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The vertebrae (bones) that make up your spinal column are piled on top of each other. From top to bottom, the cervical spine has seven bones, the thoracic spine has twelve, and the lumbar spine has five, with the sacrum and coccyx at the bottom. Discs provide cushioning for these bones. Moving, lifting, and spinning both cause shocks to the muscles, which the disks absorb.
A delicate, gelatinous inner section and a rugged outer ring make up each disk. The inner part of the disc will protrude from the outer ring due to injury or weakness. A slipped, herniated, or prolapsed disc is the medical term for this condition. This triggers irritation and injury. You can feel numbness and discomfort along the injured nerve if a slipped disc compresses one of your spinal nerves. In extreme cases, surgery to remove or repair the slipped disk can be required.
What do the signs and symptoms of a slipped disc look like?
A slipped disc can occur anywhere along your body, from your neck to your lower back. Slipped disks are most often found in the lower back. The nerves and blood vessels in your spinal column form a complex network. A slipped disc will put additional strain on the nerves and muscles in the area.
A slipped disc can cause the following symptoms:
- Pressure and numbness, usually on one side of the body, with pain radiating to the arms or legs
- Pain that gets worse at night or as you walk around
- Walking short distances causes discomfort that worsens after standing or sitting
- Muscle weakness that isn’t explained
- sensations of tingling, aching or burning in the affected area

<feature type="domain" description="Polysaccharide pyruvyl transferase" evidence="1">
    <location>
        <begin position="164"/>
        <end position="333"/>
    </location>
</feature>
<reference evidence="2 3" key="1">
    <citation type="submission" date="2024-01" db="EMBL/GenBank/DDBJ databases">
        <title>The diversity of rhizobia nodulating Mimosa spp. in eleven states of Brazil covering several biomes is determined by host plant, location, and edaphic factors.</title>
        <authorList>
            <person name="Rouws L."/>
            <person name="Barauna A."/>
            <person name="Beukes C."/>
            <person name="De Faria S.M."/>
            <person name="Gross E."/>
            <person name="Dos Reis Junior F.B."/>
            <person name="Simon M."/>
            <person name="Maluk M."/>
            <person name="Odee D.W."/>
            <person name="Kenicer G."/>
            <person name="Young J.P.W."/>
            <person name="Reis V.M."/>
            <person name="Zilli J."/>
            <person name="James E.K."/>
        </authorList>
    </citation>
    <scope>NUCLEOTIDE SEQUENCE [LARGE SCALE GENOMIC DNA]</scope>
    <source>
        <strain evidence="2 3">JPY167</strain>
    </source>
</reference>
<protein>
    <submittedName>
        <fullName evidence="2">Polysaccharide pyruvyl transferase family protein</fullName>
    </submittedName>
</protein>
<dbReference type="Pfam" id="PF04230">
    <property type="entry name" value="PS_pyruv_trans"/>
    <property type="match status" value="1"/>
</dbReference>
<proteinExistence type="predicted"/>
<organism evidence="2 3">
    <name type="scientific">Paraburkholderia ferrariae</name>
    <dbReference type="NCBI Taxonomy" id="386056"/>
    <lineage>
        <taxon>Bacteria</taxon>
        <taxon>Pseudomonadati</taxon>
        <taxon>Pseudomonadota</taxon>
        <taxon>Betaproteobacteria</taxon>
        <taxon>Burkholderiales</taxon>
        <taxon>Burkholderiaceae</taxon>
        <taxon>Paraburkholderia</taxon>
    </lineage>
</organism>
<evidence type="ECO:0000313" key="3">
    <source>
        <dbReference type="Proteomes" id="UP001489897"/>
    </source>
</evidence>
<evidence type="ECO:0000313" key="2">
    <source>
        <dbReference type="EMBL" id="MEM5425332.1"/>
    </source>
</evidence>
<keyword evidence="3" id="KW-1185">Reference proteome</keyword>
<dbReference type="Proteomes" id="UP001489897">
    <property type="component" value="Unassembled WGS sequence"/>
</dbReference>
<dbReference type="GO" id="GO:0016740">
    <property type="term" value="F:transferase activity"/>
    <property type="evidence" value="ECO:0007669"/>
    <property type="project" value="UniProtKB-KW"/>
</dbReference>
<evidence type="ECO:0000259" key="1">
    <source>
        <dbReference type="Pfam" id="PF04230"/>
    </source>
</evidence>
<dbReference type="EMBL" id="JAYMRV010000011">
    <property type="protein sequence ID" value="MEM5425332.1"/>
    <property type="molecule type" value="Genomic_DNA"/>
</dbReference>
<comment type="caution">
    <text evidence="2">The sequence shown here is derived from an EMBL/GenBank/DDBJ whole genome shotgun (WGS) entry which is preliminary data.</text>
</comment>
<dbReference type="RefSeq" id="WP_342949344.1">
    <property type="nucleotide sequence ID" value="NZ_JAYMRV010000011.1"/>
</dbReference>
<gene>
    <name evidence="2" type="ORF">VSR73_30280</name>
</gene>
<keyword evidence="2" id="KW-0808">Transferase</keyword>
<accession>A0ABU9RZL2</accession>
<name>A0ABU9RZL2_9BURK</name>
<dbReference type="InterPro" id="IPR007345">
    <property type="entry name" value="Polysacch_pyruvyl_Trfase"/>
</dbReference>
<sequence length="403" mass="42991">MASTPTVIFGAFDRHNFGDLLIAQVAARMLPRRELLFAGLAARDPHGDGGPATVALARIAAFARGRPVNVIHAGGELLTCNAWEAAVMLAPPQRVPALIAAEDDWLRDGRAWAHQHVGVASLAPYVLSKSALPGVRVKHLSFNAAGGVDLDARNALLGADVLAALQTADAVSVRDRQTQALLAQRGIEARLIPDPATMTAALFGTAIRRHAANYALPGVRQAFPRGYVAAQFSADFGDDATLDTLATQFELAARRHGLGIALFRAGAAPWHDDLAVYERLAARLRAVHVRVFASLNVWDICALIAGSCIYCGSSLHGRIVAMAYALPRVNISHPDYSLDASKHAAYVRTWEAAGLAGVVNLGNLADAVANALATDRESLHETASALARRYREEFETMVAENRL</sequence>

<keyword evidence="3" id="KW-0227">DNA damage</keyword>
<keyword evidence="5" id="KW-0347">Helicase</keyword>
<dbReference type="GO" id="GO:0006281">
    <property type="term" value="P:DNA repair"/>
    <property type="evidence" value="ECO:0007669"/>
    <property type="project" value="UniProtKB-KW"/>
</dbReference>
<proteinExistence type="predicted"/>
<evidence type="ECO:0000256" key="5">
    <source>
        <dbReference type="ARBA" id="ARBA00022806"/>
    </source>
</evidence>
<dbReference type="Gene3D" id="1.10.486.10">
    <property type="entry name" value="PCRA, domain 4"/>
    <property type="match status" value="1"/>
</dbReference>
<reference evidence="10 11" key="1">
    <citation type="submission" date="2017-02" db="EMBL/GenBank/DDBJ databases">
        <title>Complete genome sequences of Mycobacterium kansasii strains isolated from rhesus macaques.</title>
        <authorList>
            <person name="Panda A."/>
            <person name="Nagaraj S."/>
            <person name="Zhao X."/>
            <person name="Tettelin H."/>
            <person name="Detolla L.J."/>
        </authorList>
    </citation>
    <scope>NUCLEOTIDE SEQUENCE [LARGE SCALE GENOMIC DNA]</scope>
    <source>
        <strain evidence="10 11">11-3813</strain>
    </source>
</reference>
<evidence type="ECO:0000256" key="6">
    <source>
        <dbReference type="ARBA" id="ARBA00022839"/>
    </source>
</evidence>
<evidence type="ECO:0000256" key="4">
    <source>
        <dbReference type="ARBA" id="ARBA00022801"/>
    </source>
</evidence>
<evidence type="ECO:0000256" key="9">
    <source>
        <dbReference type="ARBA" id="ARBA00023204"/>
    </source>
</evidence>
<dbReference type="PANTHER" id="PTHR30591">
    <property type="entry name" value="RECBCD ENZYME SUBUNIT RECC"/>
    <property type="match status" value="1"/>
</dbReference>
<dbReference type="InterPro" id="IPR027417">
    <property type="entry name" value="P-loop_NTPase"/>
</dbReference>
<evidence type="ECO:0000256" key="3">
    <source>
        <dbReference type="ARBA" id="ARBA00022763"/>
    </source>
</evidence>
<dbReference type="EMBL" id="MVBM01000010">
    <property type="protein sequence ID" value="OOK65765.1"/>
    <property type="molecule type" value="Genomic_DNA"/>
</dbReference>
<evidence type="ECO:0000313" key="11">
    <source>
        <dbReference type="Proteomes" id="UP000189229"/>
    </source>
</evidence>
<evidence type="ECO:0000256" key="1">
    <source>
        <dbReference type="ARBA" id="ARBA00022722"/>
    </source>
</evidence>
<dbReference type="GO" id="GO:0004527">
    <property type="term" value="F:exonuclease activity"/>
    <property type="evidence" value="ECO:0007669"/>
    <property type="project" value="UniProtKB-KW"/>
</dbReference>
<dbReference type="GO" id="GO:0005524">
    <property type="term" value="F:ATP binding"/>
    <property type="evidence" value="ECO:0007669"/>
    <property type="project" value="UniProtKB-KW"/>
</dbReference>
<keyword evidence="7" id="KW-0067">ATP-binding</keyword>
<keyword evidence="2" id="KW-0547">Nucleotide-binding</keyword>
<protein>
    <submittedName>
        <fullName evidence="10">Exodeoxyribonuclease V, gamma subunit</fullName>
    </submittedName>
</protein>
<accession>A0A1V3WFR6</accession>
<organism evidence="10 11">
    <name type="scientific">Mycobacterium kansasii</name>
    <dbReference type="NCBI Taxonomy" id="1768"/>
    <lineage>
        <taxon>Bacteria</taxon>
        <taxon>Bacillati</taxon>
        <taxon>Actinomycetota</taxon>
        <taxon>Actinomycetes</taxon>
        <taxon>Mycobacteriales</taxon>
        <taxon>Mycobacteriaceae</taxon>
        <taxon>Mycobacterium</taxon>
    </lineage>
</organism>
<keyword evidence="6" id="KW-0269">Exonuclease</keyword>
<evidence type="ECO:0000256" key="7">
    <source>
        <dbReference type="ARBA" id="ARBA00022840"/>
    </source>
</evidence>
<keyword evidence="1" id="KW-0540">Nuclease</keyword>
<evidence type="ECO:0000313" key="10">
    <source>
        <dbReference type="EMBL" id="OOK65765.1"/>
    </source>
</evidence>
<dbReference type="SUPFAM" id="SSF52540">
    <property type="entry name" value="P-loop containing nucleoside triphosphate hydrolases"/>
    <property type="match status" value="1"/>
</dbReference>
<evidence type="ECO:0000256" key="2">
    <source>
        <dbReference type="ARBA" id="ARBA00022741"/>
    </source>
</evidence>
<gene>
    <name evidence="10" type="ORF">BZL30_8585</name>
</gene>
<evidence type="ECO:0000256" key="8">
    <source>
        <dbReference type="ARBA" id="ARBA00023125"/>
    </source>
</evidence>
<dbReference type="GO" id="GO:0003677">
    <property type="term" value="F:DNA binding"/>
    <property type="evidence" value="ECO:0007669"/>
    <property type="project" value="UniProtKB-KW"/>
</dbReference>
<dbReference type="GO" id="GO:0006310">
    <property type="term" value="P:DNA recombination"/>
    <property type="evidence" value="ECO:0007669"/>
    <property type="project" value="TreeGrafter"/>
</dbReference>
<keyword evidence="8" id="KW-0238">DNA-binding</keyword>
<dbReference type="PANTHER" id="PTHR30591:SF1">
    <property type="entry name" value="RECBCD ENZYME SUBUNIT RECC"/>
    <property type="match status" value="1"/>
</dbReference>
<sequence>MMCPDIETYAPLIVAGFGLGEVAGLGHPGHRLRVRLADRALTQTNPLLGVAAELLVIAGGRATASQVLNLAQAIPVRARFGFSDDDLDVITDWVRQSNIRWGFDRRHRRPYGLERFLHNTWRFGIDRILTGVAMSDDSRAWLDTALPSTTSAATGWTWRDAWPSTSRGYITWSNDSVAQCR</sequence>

The forms of pain differ from one person to the next. If the pain causes numbness or tingling that interferes with your ability to move your muscles, see the doctor.
A variety of factors causes slipped disks.
The outer ring of a slipped disk becomes weak or broken, allowing the inner part to slip out. This is something that will happen when you grow older. Such gestures may also trigger a slipped disk. When spinning or rotating to lift an object, a disc may slip out of position. Lifting a big, hard weight puts a lot of pressure on the lower back, leading to a slipped disc. Slipped disks are most likely to occur if you work in a physically taxing position requiring a lot of lifting.
Since their disks must carry excess weight, obese people are more likely to have a slipped disc. A slipped disc may also be caused by poor muscles and a sedentary lifestyle.
You’re more likely to have a slipped disc when you get older. This is because when you get older, the discs lose more of their protective water quality. As a result, they are more likely to fall out of line. Men are more likely to get them than women.
What is the treatment for a slipped disc?
A slipped disk can be treated in a variety of ways, from non-surgical to surgical. The type of medication you undergo is normally determined by your pain severity and how much the disc has slipped out of place.
The majority of people will alleviate slipped disc pain by stretching and strengthening their back and associated muscles. A physical therapist can prescribe exercises to reinforce your back while still relieving pain.
Over-the-counter pain relievers can also improve, as can minimizing physical labour and uncomfortable positions.
Although it may be easy to avoid any physical exercise while suffering from the pain and irritation of a slipped disc, doing so may result in muscle fatigue and joint stiffness. Instead, stay as healthy as possible by stretching or engaging in low-impact exercises like cycling. Chiropractic treatment is also an excellent option for treating slipped discs.